Members of the Deaf community of Barbados are now better equipped to prepare themselves in the event of a natural disaster. Participants attended a workshop on Disaster and Emergency Preparedness which was recently held at Solidarity House. The workshop was organised by The Deaf Heart Project and facilitated by the Department of Emergency Management (DEM), the Barbados Meteorological Services (BMS), the Duke of Edinburgh International Award (DEIA) and the Barbados Workers Union.
Founder and Chairman of The Deaf Heart Project, Ché Greenidge, said that the workshop was a success, as the aim of it was to present members of the community with timely and practical methods that they could readily implement. “We want the Deaf to be stimulated to action, to play a role in their own preparedness, as far as possible, and to know what resources are available to them should they need assistance in the event of a disaster. The main goal of the workshop was to empower the deaf community by providing them with not only the relevant information needed but also hands-on experience in preparing themselves for an emergency.”
Program Officer at the DEM, Danielle Skeete, expressed sincere thanks to The Deaf Heart Project for the opportunity provided to engage with members of the Deaf and Hard of Hearing community. “It was our privilege to have interacted and delivered practical tips on hurricane preparedness to this special group of persons. The engagement served as an eye-opener in regards to work which still has to be done to ensure that all demographics of our Barbadian society are appropriately informed of pending hazards in a timely manner.” DEM gave practical takeaways as to how property could be reinforced and what to do during a hurricane to ensure safety. Additionally, attendees were provided with relevant resources with information about hurricane shelter locations and more.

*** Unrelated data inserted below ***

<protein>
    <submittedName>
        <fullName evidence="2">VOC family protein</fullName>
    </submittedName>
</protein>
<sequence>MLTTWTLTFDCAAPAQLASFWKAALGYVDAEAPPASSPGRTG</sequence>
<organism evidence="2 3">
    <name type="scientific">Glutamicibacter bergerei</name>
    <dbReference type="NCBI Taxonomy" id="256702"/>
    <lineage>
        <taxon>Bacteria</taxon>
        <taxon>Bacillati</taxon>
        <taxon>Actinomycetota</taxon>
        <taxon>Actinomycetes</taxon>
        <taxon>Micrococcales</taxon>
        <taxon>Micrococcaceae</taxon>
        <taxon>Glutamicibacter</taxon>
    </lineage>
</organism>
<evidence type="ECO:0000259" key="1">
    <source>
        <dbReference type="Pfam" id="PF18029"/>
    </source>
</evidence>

Representatives of the BMS, led by Senior Meteorologist Semelka Jackman, raised awareness of preparedness for hurricanes and tsunamis, as well as demonstrated how to effectively use their website to stay informed of pertinent information. DEIA followed up with an interactive demonstration of what and how to pack to go to a shelter.
Feedback from participants confirmed the success of the event, but also raised concerns and additional needs of the community. 2023 National Youth Award Winner, Dario Nightengale, put forward the importance for members of the District Emergency Organisations to be aware of deaf individuals who live in the respective communities, so as to be proactive in the event of a hurricane. He also indicated the interest of the Deaf to have a deaf volunteer work with these organisations in order for information to be shared quickly to the community. Greenidge assured the participants that all suggestions would be followed up with the relevant authorities so that the Deaf will have a continued improved experience when it comes to disaster preparedness.